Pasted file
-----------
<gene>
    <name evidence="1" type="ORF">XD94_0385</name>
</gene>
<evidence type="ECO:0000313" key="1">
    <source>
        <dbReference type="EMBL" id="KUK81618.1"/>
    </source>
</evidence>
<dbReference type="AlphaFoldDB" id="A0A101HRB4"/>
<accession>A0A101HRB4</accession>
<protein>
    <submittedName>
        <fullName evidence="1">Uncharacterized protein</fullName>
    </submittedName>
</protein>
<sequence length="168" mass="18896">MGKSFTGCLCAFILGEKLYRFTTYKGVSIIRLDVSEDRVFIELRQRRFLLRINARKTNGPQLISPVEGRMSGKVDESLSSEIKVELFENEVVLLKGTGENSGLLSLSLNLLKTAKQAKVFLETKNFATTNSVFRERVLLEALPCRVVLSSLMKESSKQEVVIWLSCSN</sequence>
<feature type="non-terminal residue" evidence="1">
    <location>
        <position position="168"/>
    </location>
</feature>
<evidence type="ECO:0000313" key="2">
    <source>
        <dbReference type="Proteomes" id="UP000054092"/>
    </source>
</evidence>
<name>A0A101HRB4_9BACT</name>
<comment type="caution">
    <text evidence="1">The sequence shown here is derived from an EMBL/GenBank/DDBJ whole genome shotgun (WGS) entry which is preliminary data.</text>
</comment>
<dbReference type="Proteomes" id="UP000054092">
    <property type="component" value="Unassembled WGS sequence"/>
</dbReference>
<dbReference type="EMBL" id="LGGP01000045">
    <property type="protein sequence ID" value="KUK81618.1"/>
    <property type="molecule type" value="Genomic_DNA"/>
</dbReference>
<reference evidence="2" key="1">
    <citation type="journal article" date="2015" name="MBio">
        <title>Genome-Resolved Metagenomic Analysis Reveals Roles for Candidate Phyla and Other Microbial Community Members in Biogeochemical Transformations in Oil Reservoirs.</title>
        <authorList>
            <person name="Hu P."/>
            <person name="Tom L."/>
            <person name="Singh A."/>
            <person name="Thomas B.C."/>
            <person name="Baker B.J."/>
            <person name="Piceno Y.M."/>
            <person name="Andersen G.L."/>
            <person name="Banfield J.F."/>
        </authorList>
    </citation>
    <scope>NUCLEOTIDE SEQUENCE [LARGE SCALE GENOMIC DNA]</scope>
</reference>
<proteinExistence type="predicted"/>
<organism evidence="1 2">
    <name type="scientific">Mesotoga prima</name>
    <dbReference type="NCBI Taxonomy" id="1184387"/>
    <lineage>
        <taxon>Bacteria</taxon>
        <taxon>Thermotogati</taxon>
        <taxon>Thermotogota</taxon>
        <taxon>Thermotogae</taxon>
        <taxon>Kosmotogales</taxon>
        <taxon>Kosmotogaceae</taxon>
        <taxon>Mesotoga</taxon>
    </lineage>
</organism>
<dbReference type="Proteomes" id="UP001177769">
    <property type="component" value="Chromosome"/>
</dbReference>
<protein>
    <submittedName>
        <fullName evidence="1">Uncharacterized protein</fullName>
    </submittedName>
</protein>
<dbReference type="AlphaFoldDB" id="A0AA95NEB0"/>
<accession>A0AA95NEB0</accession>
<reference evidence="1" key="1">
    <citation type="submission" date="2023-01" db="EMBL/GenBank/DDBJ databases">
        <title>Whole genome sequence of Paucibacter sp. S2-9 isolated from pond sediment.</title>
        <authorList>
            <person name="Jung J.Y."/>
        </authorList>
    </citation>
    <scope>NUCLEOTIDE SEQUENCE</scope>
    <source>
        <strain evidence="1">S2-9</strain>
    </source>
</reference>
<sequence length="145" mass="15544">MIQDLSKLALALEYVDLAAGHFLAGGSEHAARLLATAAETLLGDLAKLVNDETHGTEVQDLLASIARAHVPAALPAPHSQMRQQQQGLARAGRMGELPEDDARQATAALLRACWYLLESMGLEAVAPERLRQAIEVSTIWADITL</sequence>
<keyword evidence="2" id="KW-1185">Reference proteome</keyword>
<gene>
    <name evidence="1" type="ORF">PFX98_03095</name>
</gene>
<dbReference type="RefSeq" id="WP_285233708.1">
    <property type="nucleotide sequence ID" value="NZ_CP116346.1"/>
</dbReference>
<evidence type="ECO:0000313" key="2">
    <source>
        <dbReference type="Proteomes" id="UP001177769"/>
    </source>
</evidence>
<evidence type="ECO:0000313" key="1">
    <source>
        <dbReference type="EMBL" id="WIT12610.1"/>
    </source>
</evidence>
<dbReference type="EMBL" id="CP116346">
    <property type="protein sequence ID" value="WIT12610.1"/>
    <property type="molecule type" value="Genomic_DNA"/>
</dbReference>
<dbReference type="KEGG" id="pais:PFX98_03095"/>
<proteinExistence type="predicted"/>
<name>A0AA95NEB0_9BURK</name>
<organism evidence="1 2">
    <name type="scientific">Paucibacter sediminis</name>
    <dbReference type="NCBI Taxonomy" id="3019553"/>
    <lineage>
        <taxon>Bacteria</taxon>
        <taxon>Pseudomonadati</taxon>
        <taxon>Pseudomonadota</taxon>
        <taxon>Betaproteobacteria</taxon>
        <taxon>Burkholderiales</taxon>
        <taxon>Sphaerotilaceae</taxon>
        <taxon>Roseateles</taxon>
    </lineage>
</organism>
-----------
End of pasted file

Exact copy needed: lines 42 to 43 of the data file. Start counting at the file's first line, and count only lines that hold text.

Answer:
            <person name="Hu P."/>
            <person name="Tom L."/>